Yevgeny Prigozhin still faces charges, says Russian state media

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Russian warlord Yevgeny Prigozhin is still facing charges for his armed insurrection despite the Kremlin promising the charges against him would be dropped, according to state media.

Ria Novosti, Russia’s main state news service, on Monday cited a source in the prosecutor-general’s office saying the charges had not been dropped. Kommersant, a Russian business newspaper, also reported that the FSB, Russia’s main security service, was still investigating Prigozhin and said “not enough time has passed to take another decision”.

The timing of the reports on Monday morning appeared to indicate co-ordinated messaging by the Kremlin.

Prigozhin has not been seen or heard from since he drove away from the southern army headquarters in Rostov-on-Don that his Wagner militia briefly took over on Saturday. 

The Kremlin said at the time the case against him “will be ended” and claimed Prigozhin had agreed to leave for Belarus.

Earlier on Monday Russia released images of defence minister Sergei Shoigu visiting troops, the first time he has been pictured in public since Prigozhin’s move against the country’s senior military leadership.

A brief video posted by the defence ministry showed Shoigu inspecting a Russian command point and listening to a report from subordinates about the progress of Russia’s war in Ukraine.

It has not been confirmed when or where the video was taken. Rybar, a social media channel run by a former defence ministry press secretary, said the video appeared to have been filmed during Shoigu’s visit to the Belgorod region, on the border with Ukraine, before Prigozhin’s revolt.

Speculation has swirled that Russian president Vladimir Putin had agreed to remove Shoigu as part of a deal with Prigozhin to end the uprising, though the Kremlin has denied this.

The video may be an attempt to portray a return to business as usual just two days after Prigozhin’s Wagner paramilitaries marched most of the way to Moscow and killed at least a dozen Russian troops.

The defence ministry said on Monday that Shoigu had received a report about “the current situation, [the] nature of the enemy’s activities and fulfilment of the [army’s] combat tasks in the main tactical directions” from Yevgeny Nikiforov, commander of Russia’s Western Military District. Shoigu praised the army for its “high effectiveness” and ordered them to “uncover the enemy’s plans and stop them from being realised”.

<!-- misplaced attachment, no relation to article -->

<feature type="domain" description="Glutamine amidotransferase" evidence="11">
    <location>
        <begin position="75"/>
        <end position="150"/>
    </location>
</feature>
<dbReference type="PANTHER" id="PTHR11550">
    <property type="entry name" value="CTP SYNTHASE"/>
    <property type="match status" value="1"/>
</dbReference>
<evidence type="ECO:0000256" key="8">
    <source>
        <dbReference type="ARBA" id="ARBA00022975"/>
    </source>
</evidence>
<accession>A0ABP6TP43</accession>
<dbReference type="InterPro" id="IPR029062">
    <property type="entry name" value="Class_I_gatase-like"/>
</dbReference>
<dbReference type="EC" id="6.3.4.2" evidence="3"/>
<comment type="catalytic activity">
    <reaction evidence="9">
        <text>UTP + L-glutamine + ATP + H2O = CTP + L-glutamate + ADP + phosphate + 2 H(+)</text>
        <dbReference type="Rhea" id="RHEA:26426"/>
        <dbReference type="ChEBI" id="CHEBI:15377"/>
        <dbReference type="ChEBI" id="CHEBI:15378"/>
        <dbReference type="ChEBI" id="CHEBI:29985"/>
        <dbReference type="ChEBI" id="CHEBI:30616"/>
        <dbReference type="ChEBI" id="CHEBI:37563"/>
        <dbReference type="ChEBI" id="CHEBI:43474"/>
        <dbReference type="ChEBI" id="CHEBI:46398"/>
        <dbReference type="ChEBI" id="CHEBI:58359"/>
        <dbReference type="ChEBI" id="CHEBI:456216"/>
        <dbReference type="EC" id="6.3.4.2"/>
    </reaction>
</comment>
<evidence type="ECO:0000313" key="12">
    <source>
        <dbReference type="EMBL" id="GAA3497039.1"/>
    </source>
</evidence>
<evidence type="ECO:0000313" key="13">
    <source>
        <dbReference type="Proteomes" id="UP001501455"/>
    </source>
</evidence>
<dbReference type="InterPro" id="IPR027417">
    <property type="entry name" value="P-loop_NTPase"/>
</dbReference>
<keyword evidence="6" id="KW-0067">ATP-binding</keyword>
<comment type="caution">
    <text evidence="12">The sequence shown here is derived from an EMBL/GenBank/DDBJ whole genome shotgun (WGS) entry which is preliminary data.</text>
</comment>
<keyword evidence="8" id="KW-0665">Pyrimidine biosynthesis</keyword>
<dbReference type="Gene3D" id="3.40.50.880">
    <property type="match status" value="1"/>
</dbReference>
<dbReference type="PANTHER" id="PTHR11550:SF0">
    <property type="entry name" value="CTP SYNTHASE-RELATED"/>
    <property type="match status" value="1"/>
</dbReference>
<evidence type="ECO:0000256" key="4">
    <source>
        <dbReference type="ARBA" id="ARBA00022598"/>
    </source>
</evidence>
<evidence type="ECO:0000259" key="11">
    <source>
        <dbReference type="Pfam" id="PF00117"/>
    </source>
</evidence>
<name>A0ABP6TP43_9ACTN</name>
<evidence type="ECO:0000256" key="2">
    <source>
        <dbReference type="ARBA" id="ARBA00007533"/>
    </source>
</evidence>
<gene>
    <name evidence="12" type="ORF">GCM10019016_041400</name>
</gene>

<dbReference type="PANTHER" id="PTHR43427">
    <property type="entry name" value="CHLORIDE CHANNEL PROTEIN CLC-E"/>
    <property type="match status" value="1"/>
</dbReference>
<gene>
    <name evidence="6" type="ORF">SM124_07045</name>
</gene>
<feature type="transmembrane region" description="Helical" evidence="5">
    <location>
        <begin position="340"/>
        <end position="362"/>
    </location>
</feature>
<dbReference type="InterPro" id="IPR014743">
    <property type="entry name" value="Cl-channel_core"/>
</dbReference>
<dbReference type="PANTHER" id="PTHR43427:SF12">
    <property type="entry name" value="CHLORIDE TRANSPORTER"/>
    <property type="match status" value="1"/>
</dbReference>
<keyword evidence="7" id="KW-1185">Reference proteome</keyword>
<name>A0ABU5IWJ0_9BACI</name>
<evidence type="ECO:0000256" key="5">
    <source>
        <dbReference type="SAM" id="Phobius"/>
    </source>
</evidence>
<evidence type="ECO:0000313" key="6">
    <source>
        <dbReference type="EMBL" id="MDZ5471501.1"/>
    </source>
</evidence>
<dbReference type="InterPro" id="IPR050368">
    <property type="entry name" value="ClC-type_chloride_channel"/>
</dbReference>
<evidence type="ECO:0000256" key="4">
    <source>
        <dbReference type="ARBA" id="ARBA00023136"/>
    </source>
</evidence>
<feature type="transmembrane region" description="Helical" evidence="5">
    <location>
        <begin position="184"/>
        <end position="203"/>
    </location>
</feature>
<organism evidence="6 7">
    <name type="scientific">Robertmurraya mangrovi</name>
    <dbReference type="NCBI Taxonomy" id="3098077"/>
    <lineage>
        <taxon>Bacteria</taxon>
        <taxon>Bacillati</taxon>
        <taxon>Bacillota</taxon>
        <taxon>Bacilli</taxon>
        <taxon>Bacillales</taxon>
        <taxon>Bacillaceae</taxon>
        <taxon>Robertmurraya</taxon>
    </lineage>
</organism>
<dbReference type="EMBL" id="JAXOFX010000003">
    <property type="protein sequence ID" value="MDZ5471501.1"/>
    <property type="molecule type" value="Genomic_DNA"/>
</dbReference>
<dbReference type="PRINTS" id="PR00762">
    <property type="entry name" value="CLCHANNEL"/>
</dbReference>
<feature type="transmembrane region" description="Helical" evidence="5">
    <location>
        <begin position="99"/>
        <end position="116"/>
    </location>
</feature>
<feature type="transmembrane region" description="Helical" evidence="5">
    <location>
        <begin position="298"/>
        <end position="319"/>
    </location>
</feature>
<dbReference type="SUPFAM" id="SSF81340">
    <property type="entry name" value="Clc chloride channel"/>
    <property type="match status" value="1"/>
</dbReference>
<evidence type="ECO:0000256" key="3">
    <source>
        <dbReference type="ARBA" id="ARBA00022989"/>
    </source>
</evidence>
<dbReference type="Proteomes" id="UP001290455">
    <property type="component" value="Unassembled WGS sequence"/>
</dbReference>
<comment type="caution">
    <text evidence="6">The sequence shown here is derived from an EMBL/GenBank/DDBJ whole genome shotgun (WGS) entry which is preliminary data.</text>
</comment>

The broadcast came as the EU’s chief diplomat described Prigozhin’s rebellion as “the monster acting against his creator” and said the weekend’s chaos proved that Putin’s “military power is cracking”.

“It is more important than ever to continue supporting Ukraine because what has happened during this weekend shows that the war against Ukraine is cracking Russian power and affecting its political system,” said Josep Borrell, the EU’s high representative for foreign and security policy.

EU foreign ministers meeting in Luxembourg on Monday approved a €3.5bn top-up to a fund financing the bloc’s military support for Ukraine and discussed how to respond to the events in Russia.

Moscow mayor Sergei Sobyanin said Russia was ending its “counter-terrorist operation” in the capital and thanked residents “for their calm and understanding”. Russia introduced counter-terrorism measures in several regions on Saturday but is attempting to show that life is proceeding as normal.

The sweeping measures, more commonly associated with efforts to quell Islamist insurgencies in the north Caucasus region, give the FSB, Russia’s main security service, powers to detain any person, seize anything, raid any place and intercept all communications.

Prigozhin and his Wagner paramilitary troops withdrew from southern Russia on Sunday after reaching a deal with the Kremlin to end his armed uprising, which triggered the biggest crisis of Putin’s presidency.

The normally publicity-obsessed ex-caterer maintained a rare silence after calling an end to his insurrection on Saturday evening. The Kremlin said he would travel to Belarus following an agreement brokered by the country’s leader Alexander Lukashenko.

Prigozhin’s press office told Russian broadcaster RTVI on Sunday that the warlord “will answer questions when he has good [mobile phone] reception”. He had left the city of Rostov-on-Don the previous evening, according to video footage released by Russian state news agency RIA, which showed crowds cheering the Wagner Group leader.

Despite its resolution, the mutiny and Putin’s extraordinary response on Saturday, when he likened the threat to the revolution of 1917, have raised serious doubts about the stability of his regime.

Ukrainian president Volodymyr Zelenskyy, in a phone call on Sunday with US president Joe Biden, said: “Yesterday’s events exposed the weakness of Putin’s regime.”

In a later video address, Zelenskyy said: “The longer Russian aggression continues, the greater degradation it causes in Russia itself.”

US secretary of state Antony Blinken said on Sunday that the uprising showed “real cracks” in Putin’s authority. “This raises profound questions,” Blinken said. “We do know that Putin has a lot more to answer for in the weeks and months ahead.”

Blinken called the crisis an “unfolding story”, adding: “I think we are in the midst of a moving picture. We haven’t seen the last act.”

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